Middle-Age Cholesterol Not Alzheimer's Risk for Women

Monday, 15 November 2010 09:58 AM

New research has found that women with high cholesterol levels at middle age are not at a greater risk of developing Alzheimer’s disease and other forms of dementia later in life, contradicting the long-held belief that such was the case.
“Our research refutes the notion that high cholesterol in midlife is a risk factor for Alzheimer’s disease, at least among women,” Michelle M. Mielke, Ph.D., an assistant professor of psychiatry at the Johns Hopkins University School of Medicine and the study’s lead author, says in a statement from the school.
The findings, which counter other scientific evidence linking the two, did find that women whose cholesterol levels dropped between middle age and old age were at a 2.5 times greater risk of developing dementia and other memory-wasting diseases than women whose cholesterol levels increased or remained the same. The study was published online in the journal Neurology.
Despite the findings, Mielke says people still need to keep their cholesterol levels in check because high levels can cause cardiovascular and other diseases.
For their study, Mielke and colleagues from Johns Hopkins, SUNY-Downstate Medical Center in Brooklyn, N.Y., and the University of Gothenburg in Sweden looked at data on 1,462 Swedish women ages 38 to 60 from the Prospective Population Study of Women that began in 1968. The women were questioned about smoking and drinking habits, medication use, medical history, and education.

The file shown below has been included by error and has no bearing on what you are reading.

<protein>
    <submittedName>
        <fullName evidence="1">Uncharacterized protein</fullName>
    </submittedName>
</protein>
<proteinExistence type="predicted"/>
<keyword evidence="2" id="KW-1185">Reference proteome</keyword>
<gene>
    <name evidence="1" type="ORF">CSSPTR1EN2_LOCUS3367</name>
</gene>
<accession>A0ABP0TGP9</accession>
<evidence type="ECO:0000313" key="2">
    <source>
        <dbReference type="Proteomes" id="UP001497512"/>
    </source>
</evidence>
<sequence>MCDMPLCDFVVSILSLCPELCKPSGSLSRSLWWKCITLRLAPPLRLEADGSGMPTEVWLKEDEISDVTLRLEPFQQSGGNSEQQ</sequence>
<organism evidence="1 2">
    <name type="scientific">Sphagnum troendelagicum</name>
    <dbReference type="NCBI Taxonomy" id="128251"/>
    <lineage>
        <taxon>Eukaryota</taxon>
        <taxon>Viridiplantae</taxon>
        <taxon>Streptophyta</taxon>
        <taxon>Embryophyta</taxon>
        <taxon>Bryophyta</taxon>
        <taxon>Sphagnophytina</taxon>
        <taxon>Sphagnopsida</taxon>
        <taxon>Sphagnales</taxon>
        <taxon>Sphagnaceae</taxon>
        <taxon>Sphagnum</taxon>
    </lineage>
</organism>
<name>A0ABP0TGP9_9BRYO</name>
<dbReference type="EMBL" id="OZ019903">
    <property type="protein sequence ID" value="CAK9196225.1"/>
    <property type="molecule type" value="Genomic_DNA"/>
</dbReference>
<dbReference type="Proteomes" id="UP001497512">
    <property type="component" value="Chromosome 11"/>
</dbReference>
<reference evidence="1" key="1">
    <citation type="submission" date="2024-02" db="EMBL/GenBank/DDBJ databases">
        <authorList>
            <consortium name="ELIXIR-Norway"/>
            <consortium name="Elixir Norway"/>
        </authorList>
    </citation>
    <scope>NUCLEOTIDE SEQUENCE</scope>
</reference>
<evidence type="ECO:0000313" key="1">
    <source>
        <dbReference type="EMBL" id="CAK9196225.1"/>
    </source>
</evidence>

They also underwent blood and heart tests, and physical examinations, and had chest X-rays. Body mass index (BMI), a measurement of body fat based on height and weight, and blood pressure were taken throughout the study.
Follow-up testing was done four times, with the most recent exams ending in 2001. During the 32 years of the study, from 1968 to 2001, neuropsychiatric tests also were performed. In 2001, 161 women in the original group had been diagnosed with forms of dementia, including Alzheimer’s disease. The youngest group was reaching age 70; the greatest known risk factor for dementia is old age.
Researchers say that women with slightly higher BMI, blood pressure, and cholesterol levels are healthier overall than those whose weight, blood pressure, and cholesterol levels are considered too low. What is not known, they say, is whether such too-low conditions are actual risk factors for dementia or signs that it is developing; before dementia develops unintended weight loss often occurs.

© HealthDay

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Monday, 15 November 2010 09:58 AM
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